Some would say that my case falls into the area of gray rape.  I was 22, I was out with new friends, and we were drinking heavily.  A male friend of these friends decided that even though I was so drunk I was throwing up on the street, that I was still sexually desirable.  So when we got back to our mutual friend’s house, and though I was saying, “I just want to go to sleep.  Let me go to sleep,” he took that as permission to have sex with me.  

The next day, with my roommate’s urging, I called the police.  Unlike most victims, I reported this rape.  This experience made me realize why most rapes go unreported.  The female police officer that came to my home said, “You know, sometimes we drink too much and make bad decisions, and then we regret it in the morning.”  This is what a FEMALE POLICE OFFICER said to me as I was reporting my rape.  I went to the station to speak with a detective, and he told me what a long and drawn out process that this would be if I decided to press charges.  I would have to tell this story over and over again.  People would try to make me look like a bad person.  Did I really want this guy to go to jail?  Is that what I really wanted to happen?  

So I didn’t press charges.  When law enforcement officials were telling me that this wasn’t worth my time and that maybe I just made a mistake, I felt invalidated.  I did not feel like a victim.  I felt like I was wasting everyone’s time because they didn’t care about what had happened to me.  Apparently what had happened to me wasn’t rape.  

That was five years ago, and it still hurts to remember.  No, my rape story is not the worst one there is.  Many if not most rapes are more violent and terrifying than what I went through, and I cannot fathom the strength it takes to survive an attack like that.  But that does not mean that I was not raped.  That does not mean that I was not “forcibly raped” or “legitimately raped.”  Someone had sex with me without my consent.  That is rape.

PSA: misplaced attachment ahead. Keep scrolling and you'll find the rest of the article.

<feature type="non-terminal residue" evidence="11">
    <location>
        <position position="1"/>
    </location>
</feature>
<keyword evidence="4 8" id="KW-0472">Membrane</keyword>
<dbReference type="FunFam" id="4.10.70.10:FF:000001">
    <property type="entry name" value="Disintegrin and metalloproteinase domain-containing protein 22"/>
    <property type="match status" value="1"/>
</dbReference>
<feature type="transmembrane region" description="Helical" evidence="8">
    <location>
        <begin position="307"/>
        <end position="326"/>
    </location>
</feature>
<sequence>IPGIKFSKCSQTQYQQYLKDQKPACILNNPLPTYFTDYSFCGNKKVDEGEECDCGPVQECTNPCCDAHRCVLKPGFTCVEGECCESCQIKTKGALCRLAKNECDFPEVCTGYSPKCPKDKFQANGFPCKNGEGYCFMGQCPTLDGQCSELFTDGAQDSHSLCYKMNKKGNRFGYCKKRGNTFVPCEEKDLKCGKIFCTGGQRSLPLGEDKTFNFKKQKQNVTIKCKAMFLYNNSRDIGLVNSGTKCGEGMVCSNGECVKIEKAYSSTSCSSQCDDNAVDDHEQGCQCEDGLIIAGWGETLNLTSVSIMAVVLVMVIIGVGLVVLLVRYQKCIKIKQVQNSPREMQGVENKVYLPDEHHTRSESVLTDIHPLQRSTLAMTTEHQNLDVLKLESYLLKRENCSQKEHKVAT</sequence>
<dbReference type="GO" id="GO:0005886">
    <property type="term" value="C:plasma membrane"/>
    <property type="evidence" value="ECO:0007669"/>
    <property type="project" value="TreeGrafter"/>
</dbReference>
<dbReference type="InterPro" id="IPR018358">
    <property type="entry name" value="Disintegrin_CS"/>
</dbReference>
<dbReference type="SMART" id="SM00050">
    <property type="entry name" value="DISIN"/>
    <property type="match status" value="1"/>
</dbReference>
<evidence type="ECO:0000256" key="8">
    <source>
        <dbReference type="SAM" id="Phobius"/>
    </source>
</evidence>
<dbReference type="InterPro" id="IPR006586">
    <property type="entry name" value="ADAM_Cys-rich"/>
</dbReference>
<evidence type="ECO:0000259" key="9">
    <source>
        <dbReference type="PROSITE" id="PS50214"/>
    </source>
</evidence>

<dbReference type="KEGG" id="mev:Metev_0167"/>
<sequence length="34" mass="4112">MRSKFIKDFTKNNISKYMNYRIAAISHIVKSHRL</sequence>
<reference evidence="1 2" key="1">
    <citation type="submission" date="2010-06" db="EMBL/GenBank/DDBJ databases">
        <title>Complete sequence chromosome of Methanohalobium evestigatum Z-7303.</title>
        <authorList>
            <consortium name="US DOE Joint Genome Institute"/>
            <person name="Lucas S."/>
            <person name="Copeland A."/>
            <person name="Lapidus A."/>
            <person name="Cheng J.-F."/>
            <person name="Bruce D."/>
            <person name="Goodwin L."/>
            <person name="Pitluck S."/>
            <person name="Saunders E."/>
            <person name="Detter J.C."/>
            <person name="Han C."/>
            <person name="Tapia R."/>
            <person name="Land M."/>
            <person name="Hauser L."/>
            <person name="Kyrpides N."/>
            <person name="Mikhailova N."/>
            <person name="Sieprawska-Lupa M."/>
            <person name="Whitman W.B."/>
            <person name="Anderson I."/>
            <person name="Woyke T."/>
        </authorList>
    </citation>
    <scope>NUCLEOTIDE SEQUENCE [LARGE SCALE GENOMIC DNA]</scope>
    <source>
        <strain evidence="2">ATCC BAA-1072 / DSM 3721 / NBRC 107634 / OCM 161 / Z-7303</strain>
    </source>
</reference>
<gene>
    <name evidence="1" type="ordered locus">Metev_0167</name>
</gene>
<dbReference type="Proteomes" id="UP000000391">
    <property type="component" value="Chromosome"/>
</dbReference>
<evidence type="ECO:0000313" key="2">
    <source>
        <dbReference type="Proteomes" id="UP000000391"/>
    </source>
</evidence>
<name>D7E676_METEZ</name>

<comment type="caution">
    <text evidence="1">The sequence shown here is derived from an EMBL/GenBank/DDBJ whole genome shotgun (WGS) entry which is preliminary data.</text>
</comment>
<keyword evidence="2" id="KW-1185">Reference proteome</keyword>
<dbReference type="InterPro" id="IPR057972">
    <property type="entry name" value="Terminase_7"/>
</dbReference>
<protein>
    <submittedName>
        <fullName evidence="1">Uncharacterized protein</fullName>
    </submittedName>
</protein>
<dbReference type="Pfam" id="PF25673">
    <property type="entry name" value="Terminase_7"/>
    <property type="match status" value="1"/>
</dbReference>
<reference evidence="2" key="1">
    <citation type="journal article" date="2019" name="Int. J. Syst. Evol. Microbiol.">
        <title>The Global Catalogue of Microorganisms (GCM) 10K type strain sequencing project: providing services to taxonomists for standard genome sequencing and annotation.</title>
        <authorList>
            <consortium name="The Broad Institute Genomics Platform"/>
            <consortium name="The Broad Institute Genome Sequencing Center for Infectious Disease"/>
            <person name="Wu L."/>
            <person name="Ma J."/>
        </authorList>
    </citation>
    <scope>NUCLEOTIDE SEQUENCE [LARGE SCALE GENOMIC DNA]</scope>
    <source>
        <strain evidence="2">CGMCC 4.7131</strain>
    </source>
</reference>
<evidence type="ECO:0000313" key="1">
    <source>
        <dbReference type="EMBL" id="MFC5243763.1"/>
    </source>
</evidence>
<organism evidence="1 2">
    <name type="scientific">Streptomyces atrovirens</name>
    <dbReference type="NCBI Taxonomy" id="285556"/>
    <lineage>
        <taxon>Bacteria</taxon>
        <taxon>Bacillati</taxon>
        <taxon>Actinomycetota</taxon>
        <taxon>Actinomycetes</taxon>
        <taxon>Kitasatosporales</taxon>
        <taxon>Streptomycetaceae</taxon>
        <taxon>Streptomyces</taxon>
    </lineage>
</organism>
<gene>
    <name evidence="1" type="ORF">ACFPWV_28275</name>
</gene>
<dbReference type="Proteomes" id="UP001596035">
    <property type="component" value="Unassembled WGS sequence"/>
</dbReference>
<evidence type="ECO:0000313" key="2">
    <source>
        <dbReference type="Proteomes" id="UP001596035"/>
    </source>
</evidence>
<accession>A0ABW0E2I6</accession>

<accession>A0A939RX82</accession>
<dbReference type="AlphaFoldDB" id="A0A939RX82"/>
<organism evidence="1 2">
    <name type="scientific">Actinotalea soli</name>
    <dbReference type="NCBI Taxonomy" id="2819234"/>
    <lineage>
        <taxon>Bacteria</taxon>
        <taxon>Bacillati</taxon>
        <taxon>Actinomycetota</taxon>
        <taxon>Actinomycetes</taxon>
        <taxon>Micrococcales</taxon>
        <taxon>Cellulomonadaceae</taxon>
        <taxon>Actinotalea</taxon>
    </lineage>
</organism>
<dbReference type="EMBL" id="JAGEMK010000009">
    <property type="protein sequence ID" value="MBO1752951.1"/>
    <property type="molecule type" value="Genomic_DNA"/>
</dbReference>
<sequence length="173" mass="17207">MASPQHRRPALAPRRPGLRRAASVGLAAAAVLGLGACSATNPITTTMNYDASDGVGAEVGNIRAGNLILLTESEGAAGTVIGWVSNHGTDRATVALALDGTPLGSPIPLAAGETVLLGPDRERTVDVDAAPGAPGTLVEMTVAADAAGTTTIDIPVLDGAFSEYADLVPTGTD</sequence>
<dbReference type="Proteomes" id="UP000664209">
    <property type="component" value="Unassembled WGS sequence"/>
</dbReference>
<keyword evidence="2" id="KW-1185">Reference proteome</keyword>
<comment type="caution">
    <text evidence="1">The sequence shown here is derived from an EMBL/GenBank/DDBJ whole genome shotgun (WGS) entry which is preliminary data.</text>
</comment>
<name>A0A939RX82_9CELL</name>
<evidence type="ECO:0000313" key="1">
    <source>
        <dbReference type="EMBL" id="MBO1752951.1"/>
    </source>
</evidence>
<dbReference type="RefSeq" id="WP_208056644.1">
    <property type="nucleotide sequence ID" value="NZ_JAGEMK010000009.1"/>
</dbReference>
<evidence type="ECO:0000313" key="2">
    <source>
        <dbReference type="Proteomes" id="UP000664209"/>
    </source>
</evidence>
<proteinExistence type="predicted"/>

When you need to specify that rape is forcible or legitimate, you are hurting me.  You are invalidating what I went through.  You are telling me that I was not raped.  You are making me feel how I felt when the police told me that maybe I just made a mistake.  I did not make a mistake.  I was raped.

When you make jokes about rape, you are hurting me.  What happened to me is not funny.  Rape is not funny.  Taking away the power of consent, taking control of someone’s body, taking away the beauty of sex and replacing it with something ugly is NOT FUNNY.  Joking about rape doesn’t make you funny, it makes you a jerk.  When one in five women in the United States are rape victims, what are the odds that you are telling your rape joke to a rape victim?  Is it okay that you are making them, even for only a moment, remember and re-live their rape?

So, stand up for what is right.  Rape is rape.  Do not vote for people who try to say that one form of rape is tragic and another is not legitimate.  When someone makes a rape joke, tell them that it is offensive.  Or, if you have the strength to do so, let them know that you were the victim of rape or that you know someone who is.  Let them know why their jokes cause pain, not joy.

My name is Kate Rogers, and I was raped.  I am a real person, and I experienced something horrible.  Your words, whether misguided or uneducated, have the power to hurt me and the millions of women like me.  Learn before you speak on topics that you know nothing about.  Expand your world view.  Experience empathy.  Try to understand.

To everyone who is already outraged by what is happening, keep speaking up.  If we are silent, nothing will change.  Things need to change.

Love and latex,

Kate